The Health Insurance Portability and Accountability Act (HIPAA) is a federal matter and was signed by President Clinton in 1996. This law ensures that people can renew or obtain health insurance in the event of job loss or change. This ensures portability in all work environments and would reduce and hopefully eliminate discrimination against those with a pre-existing medical condition. This legislation was expanded to include administrative simplification and health care fraud and abuse, most of which focused on issues related to the privacy of patient health information.
Administrative simplification falls into two categories, standardizing the electronic information shared and protecting the privacy and security of patient information that is stored in the electronic medical record. The privacy of patient information motivated the drafting of the Privacy Rule. The US Department of Health and Human Services (HHS) issued the Privacy Rule that would be implemented as a requirement of the Health Insurance Portability and Accountability Act of 1996. The requirements are outlined in the HIPAA Privacy Rule Summary.
HHS published a proposed rule defining privacy standards for individually identifiable health information on November 3, 1999. The proposed rule was available to the public for review, and the resulting public-generated comments exceeded 52,000. These comments were organized and generated in response to the proposed rule. HHS took the comments into consideration and issued a final rule on December 28, 2000 that formally established standards for the privacy of individually identifiable health information more commonly known as the Privacy rule.
The Privacy Rule standards address the use and disclosure of medical information of individuals named protected health information. Organizations that must demonstrate compliance with privacy standards for individuals ‘privacy rights must understand and control how their patients’ health information is used. The Privacy Rule describes the regulations governing access, use, and disclosure of personal health information.
The O’Neill Institute (2009) wrote an executive summary that defines the ultimate goal of the Privacy Rule: to ensure that an individual’s health information is easily accessible to healthcare providers who are authorized to access the information and that the person’s health information is also kept. confidential and protected from inappropriate use.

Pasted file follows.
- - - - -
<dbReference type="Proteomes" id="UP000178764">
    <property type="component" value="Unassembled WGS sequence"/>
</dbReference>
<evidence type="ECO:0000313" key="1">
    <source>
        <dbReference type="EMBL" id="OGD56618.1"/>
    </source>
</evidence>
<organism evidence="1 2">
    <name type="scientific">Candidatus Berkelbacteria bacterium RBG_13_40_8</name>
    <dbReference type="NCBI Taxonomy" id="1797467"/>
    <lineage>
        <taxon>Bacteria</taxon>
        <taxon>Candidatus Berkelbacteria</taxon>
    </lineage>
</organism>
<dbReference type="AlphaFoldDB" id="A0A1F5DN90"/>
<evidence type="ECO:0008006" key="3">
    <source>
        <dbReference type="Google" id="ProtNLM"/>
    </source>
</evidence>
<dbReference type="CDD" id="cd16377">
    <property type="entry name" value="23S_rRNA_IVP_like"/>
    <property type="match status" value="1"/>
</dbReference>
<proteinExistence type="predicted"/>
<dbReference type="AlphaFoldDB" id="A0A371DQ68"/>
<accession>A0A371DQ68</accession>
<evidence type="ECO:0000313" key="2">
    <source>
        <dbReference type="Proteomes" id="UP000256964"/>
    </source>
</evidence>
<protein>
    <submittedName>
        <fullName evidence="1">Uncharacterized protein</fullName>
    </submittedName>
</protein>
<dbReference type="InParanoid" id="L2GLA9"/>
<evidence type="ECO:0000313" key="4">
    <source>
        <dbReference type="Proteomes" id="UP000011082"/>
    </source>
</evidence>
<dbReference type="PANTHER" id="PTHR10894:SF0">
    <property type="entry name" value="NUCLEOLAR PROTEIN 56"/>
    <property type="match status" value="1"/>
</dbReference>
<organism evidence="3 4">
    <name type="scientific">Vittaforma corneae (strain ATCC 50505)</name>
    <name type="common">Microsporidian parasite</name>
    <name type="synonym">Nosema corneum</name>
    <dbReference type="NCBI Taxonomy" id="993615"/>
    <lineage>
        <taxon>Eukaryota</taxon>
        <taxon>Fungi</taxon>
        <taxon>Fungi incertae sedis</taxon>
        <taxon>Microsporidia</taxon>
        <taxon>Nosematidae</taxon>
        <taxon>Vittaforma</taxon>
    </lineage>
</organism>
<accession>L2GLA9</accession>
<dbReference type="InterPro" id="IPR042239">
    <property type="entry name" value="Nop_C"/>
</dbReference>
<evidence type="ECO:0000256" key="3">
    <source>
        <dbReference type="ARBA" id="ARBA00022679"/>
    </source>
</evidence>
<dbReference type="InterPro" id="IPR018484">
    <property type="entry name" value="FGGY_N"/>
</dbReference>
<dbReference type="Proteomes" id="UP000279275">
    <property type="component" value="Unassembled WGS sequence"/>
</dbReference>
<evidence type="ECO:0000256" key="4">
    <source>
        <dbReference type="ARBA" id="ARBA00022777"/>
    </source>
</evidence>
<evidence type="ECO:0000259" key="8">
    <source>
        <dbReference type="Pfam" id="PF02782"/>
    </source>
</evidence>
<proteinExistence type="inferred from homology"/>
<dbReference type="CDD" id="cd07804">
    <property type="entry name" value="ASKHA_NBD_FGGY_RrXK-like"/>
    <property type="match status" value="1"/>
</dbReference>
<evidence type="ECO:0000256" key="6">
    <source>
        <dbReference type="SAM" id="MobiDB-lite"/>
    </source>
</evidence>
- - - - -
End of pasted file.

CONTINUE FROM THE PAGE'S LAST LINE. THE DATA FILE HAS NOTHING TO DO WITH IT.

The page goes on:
Since the promulgation of the Privacy Rule, there has been a lot of confusion and misunderstandings about how the Privacy Rule applies to various situations. The final privacy rule was enacted in 2001 and special guidelines were written to address concerns regarding the application of the privacy rule to unique healthcare activities. Within HHS is the Office for Civil Rights (OCR). This office has the responsibility to implement and enforce the Privacy Rule with respect to compliance activities. Monetary sanctions are imposed for non-compliance by health entities.
The notice of privacy practices must be in writing and patients must be informed of their rights based on their personal health information. These rights covered access to medical records, modification of information contained in your personal medical record, an accounting of the people who have had access to your medical information, and a special request to limit the disclosure of confidential information. When electronic health records began to emerge, additional concerns about the protection of health information had to be addressed on a different level.
The American Recovery and Reinvestment Act (ARRA) was passed in 2009. Health Information Technology for Economic and Clinical Health (HITECH) was passed as part of the ARRA. The objective of funding this initiative was to develop advanced health information technology that would be used throughout the country and would encourage organizations to participate and adopt a culture that represented advanced health information organizations. Healthcare facilities are expected to have a certified electronic health record that meets the requirements of HIPAA, the Privacy Rule, HITECH, and ARRA. If this is accomplished, additional funds will be allocated to the healthcare facility to assist with the delivery of patient care. Full implementation of an electronic system is expected to be in place by the end of 2013.